Romanian MPs have become embroiled in a row over the ownership of Bran Castle - the 14th-Century building famous for its links to the Count Dracula story.
Prince Vlad "the impaler" is thought to have stayed at Castle Bran
It was returned to New York architect Dominic Habsburg, a descendant of the country's former rulers, last year after 60 years under state control.
Some MPs say that process was illegal and want to stop the castle being sold.
Mr Habsburg has threatened legal action, saying it would be a "dreadful injustice" to strip him of ownership.
The infamous Prince Vlad "the impaler", the real-life inspiration for Dracula, is reputed to have spent a night at Castle Bran.
This connection has been a boon to the tourist industry in Romania, and MPs are keen to hold on to a prized asset.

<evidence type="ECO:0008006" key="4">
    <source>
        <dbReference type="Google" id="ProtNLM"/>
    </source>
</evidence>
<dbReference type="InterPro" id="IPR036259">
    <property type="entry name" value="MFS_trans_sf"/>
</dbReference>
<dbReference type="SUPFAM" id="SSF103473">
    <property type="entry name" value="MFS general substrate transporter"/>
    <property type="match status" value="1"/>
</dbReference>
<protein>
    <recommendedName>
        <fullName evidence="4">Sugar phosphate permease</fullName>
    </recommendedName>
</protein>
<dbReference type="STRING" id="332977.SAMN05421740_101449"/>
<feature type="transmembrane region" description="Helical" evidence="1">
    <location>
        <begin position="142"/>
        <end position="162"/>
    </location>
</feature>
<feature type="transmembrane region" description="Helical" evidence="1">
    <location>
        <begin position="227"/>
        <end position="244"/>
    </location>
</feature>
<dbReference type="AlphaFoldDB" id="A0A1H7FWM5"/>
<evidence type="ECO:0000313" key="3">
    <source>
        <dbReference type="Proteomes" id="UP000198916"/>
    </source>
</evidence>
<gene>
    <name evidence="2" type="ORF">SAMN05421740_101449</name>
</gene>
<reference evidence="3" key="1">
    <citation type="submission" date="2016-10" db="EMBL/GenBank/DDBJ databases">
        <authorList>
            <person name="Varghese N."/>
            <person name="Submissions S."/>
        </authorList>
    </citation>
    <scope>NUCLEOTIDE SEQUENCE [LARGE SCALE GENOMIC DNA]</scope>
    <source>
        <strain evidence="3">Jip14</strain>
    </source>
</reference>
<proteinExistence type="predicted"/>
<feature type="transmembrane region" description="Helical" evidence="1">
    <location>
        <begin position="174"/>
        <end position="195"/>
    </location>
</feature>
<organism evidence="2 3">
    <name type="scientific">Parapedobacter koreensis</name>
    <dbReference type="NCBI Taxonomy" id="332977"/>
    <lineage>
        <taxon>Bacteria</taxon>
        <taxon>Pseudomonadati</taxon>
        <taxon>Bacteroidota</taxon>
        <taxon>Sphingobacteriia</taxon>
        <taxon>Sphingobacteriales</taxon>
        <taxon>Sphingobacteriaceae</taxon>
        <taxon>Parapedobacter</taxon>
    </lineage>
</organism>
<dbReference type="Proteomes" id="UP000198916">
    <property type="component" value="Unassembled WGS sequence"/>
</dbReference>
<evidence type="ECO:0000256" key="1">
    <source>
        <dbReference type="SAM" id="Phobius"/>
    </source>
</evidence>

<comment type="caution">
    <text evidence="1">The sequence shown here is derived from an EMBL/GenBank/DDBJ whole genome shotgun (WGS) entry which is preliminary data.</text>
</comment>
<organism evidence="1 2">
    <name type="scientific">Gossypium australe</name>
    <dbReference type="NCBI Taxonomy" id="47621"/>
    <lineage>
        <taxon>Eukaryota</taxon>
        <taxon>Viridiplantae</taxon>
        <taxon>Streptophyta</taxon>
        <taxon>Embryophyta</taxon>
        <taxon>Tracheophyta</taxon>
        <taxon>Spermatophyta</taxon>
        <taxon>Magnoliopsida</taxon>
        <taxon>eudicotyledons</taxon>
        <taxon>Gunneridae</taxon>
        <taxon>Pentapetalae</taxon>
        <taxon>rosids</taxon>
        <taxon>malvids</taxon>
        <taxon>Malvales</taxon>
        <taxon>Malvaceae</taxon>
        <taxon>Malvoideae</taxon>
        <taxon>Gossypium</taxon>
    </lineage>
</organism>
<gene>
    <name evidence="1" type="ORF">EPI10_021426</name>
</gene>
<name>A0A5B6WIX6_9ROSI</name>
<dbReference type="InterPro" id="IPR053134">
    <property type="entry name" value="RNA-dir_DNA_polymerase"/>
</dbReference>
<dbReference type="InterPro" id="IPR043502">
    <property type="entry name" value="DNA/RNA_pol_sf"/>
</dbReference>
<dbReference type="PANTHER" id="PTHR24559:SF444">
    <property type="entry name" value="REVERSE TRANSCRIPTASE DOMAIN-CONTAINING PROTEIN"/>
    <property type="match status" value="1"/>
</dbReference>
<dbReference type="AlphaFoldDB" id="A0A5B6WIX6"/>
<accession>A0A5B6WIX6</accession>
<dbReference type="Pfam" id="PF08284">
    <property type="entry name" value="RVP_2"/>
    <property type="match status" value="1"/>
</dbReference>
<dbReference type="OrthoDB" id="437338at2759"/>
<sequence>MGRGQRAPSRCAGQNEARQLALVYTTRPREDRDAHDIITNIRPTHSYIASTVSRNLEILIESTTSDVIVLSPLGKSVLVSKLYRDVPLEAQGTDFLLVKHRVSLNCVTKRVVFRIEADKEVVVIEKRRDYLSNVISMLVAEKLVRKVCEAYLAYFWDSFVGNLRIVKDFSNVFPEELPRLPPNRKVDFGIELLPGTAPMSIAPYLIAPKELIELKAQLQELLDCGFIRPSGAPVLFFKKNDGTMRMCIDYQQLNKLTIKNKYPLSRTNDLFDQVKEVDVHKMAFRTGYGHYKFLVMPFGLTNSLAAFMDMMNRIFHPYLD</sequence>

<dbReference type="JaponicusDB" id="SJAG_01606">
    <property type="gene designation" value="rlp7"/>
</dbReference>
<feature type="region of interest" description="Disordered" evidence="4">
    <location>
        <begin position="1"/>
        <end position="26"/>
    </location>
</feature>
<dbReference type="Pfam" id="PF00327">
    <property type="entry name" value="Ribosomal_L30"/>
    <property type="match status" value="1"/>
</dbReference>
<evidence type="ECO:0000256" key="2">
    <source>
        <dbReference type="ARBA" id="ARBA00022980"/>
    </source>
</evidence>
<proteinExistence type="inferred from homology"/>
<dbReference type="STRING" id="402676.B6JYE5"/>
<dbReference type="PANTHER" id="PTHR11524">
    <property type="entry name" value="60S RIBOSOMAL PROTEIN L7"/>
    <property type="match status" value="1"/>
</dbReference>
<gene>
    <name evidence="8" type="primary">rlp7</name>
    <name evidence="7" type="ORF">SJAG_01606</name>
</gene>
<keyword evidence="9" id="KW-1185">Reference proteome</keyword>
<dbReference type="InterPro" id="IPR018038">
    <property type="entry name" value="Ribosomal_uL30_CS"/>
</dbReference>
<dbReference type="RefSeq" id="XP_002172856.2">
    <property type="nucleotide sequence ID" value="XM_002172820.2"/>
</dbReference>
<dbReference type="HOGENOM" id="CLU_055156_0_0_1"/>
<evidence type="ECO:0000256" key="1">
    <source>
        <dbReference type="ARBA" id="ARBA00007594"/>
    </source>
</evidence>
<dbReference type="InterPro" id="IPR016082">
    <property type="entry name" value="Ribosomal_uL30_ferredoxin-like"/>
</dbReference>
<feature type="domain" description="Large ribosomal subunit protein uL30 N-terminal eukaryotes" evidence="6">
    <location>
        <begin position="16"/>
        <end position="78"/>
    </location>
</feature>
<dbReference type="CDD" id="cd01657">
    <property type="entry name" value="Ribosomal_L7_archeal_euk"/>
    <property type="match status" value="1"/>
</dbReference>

Earlier this year, Mr Habsburg said he would be willing to sell it back to the Romanian authorities for $78m (£40m) - but ministers said the price was too high.
During a parliamentary debate this week, opposition MP Dumitru Ioan Puchianu said the return of the castle had been illegal because of procedural errors.
He said Mr Habsburg, whose family was thrown out of the castle after World War II, should not be allowed to sell it.
In response, Mr Habsburg issued a letter through his lawyers threatening to sue for damages of some $200m if the MPs stripped him of his right to sell the castle.
"I live once more with the feeling of dread in which I once lived, as a child, when my family and I were forced out of our home and thrown out into the streets in mid-winter," the letter said.
The castle rises dramatically from the forests in the foothills of the Carpathian mountains, 170km (105 miles) north of the capital Bucharest.
About 450,000 tourists are said to visit each year.